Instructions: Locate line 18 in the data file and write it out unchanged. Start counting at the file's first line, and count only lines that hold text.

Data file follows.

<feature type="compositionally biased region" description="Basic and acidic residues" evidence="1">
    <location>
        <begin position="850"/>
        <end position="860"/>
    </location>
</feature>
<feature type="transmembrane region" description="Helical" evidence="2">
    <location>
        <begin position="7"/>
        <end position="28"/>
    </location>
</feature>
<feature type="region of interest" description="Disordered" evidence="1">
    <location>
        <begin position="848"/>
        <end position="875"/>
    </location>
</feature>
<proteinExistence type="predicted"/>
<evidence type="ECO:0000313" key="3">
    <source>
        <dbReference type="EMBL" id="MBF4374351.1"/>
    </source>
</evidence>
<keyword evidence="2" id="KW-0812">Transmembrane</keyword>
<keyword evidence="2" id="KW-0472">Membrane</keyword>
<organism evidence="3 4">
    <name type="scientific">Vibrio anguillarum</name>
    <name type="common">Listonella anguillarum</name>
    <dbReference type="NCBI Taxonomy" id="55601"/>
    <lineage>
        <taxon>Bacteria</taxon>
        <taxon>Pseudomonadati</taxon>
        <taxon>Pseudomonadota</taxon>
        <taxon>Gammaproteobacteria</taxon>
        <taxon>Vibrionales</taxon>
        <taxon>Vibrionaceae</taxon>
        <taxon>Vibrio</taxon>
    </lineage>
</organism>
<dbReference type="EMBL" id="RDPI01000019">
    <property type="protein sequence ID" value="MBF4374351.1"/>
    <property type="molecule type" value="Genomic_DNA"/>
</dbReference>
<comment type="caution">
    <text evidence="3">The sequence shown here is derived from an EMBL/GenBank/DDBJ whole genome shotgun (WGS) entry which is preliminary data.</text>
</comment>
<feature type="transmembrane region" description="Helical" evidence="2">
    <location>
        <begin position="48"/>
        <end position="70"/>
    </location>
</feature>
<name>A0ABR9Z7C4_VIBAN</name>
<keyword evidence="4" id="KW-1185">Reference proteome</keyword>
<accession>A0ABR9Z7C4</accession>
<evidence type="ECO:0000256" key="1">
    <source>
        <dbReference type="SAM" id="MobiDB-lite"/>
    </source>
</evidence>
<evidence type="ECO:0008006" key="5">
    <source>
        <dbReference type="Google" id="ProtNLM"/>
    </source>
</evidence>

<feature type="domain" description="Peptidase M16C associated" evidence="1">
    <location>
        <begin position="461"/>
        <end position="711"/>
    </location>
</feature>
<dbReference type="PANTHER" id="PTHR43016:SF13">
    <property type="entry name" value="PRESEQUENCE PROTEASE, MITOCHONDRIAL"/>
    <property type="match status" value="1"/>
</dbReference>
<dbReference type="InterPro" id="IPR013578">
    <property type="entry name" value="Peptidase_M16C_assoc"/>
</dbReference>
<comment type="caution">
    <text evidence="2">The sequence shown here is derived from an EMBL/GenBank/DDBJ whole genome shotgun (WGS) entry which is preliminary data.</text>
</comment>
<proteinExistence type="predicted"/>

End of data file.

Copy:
</feature>